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Thursday, July 10, 2014

What's It About?

Whenever I tell someone I've written a novel, their first response is almost always, "What's it about?" Most authors are ready with a simple answer to this question; however when I tell people Brute Heart is about a young veterinarian who's deciding whether to euthanize her terminally ill father, I can't seem to stop with that. I think it's because I'm afraid of horrifying potential readers, notably those who love their fathers. 

So I yammer away, adding details such as:
  • Her father is an alcoholic. (He's not the perfect father.)
  • He's been mentally and physically abusive to her and her family. (far from perfect)
  • I usually add, "not sexually abusive." (No salacious details in this story.)
 If what I've said so far still produces a blank expression, I might add:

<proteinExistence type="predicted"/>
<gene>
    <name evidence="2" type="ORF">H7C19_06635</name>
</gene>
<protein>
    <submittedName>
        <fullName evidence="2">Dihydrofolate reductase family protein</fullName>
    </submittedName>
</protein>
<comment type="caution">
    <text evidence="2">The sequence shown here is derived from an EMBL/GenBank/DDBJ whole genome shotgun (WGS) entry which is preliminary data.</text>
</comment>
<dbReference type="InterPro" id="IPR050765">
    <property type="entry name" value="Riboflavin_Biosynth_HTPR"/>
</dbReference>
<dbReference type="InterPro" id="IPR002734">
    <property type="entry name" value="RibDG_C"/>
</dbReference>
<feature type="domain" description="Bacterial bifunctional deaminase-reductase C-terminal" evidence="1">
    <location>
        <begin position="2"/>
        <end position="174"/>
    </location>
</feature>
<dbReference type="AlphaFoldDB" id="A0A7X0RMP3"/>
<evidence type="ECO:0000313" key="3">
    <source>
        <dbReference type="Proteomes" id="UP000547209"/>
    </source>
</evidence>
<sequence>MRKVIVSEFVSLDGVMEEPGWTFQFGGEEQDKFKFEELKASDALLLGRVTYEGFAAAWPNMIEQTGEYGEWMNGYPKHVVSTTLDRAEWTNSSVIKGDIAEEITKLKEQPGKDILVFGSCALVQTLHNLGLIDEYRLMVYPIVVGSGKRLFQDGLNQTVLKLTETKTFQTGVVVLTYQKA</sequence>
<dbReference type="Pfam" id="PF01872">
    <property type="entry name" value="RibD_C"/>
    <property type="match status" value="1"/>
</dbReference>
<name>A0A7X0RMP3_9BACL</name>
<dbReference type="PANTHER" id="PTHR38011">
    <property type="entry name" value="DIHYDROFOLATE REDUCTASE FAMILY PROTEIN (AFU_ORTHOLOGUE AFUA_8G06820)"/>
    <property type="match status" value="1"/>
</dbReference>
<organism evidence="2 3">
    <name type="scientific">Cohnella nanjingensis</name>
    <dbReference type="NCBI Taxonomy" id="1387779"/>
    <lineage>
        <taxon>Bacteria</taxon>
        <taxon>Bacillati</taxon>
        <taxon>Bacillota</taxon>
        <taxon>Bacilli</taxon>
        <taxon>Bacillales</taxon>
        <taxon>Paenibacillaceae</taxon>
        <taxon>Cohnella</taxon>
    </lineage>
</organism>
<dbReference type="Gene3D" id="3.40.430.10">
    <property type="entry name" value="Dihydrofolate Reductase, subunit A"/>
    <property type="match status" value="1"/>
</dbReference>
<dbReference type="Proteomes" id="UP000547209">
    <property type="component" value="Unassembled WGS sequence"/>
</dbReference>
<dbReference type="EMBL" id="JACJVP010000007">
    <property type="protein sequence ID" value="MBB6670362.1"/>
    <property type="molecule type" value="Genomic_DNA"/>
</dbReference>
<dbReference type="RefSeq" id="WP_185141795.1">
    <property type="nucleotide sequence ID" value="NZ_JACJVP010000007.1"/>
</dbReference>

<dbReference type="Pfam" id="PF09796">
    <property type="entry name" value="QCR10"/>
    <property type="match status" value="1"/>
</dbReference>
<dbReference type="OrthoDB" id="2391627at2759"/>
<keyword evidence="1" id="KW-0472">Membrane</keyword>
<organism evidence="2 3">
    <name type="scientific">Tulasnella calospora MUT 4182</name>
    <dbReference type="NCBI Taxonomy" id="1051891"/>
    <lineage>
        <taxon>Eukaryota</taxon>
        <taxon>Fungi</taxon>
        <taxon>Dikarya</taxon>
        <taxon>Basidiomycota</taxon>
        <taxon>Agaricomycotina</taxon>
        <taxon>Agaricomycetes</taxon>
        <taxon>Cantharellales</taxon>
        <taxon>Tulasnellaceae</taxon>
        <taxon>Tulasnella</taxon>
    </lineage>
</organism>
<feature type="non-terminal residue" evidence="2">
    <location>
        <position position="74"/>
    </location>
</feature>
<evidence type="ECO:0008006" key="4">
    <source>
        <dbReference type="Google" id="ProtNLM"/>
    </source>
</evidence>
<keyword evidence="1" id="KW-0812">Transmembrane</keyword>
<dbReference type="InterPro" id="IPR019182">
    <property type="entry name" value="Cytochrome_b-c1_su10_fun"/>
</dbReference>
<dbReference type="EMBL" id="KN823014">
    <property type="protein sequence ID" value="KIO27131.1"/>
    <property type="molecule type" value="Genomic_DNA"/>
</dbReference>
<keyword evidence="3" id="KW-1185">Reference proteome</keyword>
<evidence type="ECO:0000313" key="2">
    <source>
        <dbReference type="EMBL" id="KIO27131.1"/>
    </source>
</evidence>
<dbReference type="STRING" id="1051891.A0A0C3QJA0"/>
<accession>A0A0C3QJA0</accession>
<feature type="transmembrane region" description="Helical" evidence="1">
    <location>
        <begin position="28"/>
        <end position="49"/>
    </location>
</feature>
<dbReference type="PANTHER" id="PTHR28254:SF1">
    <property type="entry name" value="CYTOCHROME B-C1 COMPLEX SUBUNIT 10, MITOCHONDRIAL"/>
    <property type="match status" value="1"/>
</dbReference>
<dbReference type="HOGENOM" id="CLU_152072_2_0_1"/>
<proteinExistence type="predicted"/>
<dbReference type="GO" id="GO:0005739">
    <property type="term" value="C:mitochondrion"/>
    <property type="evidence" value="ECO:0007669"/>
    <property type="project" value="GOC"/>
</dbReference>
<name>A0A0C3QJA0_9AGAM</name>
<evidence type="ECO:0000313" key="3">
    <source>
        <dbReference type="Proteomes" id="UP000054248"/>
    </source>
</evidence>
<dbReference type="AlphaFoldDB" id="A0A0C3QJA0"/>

• The father can't understand why his daughter won't do for him what she does for an old or wounded animal.
  • Then I feel compelled to mention the young woman had to work her way through college and veterinary school, and if she were caught she would lose her hard-won license and end up in prison.
Soon whatever interest this person may have had is replaced by a polite nod once in a while followed by a reason they have to leave. As usual, I've said too much, and it still wasn't enough.

If you've read Brute Heart, what would you say if a person asked you, "What's it about?"

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